• Founded in 1898, Rimowa’s grooved aluminum suitcases are iconic in the luggage industry. But the company has lagged behind and lost ground, especially with the rise of digitally-native, direct-to-consumer brands. According to the company, Rimowa will continue to prioritize “the luxury experience” over speed, and will aim to do so in the digital realm by focusing more on customer service and telling its story online to connect with younger customers.
  • Since 2016, Rimowa has been under the umbrella of LVMH, which has collected a wide range of expertise from dealing with its 70 companies. But the luxury conglomerate has largely floundered in the digital arena, with many of its brands entering ecommerce only in the past one or two years. Notably, the advertising agency R/GA built Rimowa’s new site—evidence that LVMH did not want or did not have the resources to take on the digitization efforts itself.
  • Especially with its higher price points and heritage status, Rimowa has its work cut out to preserve a place in the growing luggage market, particularly since most other products cost significantly less money and launched with a digital brand presence instead of having to build one. Even with added fervor for travel, consumers need a good reason to purchase a $650 to $1000 suitcase. The Rimowa transformation is also a test for LVMH, and the luggage company’s success will help elucidate how the parent company manages its luxury brands in the 21st century.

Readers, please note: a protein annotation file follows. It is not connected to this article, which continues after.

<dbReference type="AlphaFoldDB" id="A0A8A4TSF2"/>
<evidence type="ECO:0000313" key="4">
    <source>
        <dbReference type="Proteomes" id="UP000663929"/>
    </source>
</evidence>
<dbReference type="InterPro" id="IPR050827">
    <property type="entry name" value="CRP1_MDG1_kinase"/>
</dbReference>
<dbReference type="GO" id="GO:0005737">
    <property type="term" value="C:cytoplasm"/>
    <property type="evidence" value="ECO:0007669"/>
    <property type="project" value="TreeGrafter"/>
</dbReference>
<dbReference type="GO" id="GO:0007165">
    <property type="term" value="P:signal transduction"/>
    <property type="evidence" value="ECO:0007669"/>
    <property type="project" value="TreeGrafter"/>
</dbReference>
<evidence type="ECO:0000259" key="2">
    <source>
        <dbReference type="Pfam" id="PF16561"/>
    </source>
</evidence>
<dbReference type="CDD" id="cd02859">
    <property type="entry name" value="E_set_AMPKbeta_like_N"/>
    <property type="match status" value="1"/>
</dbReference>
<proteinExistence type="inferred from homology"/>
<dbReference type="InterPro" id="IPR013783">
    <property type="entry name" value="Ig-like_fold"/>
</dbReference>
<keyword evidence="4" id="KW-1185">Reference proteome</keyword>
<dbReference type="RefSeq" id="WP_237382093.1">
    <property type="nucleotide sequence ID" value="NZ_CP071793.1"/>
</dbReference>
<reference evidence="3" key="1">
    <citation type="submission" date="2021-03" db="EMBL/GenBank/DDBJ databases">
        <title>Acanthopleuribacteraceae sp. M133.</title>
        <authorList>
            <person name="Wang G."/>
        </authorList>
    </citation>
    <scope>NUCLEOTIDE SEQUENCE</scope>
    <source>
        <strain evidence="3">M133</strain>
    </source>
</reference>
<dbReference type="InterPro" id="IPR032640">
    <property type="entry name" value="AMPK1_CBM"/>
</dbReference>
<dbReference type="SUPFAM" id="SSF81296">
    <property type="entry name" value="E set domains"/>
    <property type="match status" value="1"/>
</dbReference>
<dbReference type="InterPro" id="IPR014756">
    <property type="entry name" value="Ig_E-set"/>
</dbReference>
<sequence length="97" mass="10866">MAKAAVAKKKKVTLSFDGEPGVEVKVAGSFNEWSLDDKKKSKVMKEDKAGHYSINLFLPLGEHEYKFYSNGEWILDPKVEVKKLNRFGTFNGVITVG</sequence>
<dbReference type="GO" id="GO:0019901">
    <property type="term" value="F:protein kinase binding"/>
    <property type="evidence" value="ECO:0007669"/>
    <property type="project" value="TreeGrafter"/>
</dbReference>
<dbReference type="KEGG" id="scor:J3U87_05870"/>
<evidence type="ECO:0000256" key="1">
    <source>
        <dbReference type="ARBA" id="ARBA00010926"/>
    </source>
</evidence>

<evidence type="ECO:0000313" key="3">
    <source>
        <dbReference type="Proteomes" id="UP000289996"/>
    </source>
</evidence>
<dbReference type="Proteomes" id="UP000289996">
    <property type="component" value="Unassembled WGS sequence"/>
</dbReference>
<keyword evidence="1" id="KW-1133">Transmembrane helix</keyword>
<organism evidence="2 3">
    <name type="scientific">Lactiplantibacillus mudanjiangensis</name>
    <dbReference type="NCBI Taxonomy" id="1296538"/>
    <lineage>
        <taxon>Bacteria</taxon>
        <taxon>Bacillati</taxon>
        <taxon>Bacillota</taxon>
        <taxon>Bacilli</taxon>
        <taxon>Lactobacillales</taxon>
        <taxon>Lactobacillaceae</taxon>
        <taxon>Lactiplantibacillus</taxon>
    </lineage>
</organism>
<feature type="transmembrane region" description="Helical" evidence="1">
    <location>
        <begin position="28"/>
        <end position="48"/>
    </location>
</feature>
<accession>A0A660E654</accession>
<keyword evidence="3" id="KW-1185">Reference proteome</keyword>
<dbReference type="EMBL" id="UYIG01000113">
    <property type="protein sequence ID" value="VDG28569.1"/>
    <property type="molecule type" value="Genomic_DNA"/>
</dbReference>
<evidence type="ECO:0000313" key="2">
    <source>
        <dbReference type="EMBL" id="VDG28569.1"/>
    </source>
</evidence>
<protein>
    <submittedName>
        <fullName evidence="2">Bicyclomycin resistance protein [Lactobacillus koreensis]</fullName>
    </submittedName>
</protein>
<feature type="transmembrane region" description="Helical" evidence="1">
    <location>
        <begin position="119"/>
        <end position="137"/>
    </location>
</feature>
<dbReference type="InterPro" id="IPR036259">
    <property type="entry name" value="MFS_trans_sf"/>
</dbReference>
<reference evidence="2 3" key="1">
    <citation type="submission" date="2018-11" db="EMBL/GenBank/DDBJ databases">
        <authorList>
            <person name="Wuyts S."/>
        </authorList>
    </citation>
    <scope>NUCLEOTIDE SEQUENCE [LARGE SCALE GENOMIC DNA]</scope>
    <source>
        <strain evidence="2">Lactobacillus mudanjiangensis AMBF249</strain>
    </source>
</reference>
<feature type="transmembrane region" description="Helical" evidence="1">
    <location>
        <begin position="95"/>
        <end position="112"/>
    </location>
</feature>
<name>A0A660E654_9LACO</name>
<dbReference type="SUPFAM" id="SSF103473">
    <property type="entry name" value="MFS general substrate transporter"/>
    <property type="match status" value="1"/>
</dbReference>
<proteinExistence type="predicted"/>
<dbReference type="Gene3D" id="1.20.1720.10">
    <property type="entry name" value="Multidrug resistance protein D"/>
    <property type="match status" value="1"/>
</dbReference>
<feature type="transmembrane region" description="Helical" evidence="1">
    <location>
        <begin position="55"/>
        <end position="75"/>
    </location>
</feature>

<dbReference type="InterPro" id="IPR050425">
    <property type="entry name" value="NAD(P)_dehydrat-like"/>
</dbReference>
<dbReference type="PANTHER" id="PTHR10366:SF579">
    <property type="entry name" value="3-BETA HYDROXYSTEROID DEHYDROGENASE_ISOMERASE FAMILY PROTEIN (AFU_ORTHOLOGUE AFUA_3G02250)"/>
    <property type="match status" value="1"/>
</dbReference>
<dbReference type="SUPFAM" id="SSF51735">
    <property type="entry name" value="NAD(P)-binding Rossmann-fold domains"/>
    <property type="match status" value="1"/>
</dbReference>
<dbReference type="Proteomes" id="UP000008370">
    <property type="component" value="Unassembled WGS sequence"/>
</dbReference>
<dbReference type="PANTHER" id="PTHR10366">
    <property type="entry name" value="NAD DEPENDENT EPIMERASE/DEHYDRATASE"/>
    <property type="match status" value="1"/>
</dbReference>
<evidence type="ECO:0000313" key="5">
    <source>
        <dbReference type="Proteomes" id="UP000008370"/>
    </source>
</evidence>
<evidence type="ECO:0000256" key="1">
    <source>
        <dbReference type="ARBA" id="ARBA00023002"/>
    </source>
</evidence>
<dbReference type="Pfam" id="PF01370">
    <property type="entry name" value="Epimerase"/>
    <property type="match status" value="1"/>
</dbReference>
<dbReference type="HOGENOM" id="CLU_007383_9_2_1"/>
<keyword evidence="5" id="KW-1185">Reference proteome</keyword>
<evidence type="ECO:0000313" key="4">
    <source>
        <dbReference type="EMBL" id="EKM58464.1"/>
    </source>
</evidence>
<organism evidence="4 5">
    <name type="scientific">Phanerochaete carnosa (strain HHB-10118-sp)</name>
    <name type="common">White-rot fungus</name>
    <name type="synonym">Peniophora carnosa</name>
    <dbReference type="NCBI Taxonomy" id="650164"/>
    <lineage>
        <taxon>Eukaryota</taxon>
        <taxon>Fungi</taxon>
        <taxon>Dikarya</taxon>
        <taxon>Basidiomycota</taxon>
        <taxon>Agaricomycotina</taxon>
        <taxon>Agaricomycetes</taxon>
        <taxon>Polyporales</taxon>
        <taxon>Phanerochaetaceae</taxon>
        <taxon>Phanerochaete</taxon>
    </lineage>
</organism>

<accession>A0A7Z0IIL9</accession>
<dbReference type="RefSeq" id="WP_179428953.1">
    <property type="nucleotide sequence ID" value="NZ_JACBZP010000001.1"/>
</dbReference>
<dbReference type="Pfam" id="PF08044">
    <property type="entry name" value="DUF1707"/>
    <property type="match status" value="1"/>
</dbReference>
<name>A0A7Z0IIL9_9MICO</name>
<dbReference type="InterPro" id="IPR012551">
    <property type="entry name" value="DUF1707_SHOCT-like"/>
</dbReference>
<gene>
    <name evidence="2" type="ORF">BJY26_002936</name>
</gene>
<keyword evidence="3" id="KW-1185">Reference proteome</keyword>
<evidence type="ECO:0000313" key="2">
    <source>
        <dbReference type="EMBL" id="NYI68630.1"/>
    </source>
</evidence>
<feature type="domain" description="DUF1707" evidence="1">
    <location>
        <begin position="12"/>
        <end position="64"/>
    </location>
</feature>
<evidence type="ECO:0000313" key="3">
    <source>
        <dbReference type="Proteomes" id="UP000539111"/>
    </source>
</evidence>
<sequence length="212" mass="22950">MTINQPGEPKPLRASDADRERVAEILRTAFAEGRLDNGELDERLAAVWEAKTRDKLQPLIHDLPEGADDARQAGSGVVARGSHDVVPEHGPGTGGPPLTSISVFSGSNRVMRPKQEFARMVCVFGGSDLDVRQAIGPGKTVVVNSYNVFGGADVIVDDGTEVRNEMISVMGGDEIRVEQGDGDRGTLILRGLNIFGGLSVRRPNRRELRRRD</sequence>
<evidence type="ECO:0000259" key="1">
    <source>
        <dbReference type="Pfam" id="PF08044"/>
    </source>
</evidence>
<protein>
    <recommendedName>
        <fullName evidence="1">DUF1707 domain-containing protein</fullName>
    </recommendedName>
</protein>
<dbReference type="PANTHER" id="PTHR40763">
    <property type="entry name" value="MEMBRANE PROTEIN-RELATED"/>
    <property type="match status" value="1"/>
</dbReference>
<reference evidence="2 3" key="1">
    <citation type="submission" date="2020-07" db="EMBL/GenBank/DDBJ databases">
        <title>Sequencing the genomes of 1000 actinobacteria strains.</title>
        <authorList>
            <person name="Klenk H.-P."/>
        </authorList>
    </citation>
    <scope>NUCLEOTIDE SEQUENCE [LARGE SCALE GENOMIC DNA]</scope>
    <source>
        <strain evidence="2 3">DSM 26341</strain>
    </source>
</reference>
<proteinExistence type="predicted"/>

3) Instagram launches IGTV—YouTube answers with fashion and beauty content partnerships.

What happened

  • IGTV, a new feature on Instagram that also exists as a standalone app, lets users post long-form videos to their followers. The videos—shot vertically for optimized viewing pleasure—can be a maximum of one hour in length for larger accounts, but the vast majority of users can post videos that last at least ten minutes.
  • Less than a week after IGTV’s debut, YouTube announced a new division—new fashion and beauty partnerships—spearheaded by Derek Blasberg, a fashion and style editor. The department will be devoted to building relationships with fashion and beauty brands and influencers with the hope that they will choose YouTube as their preferred platform to engage fans and consumers.

Why it matters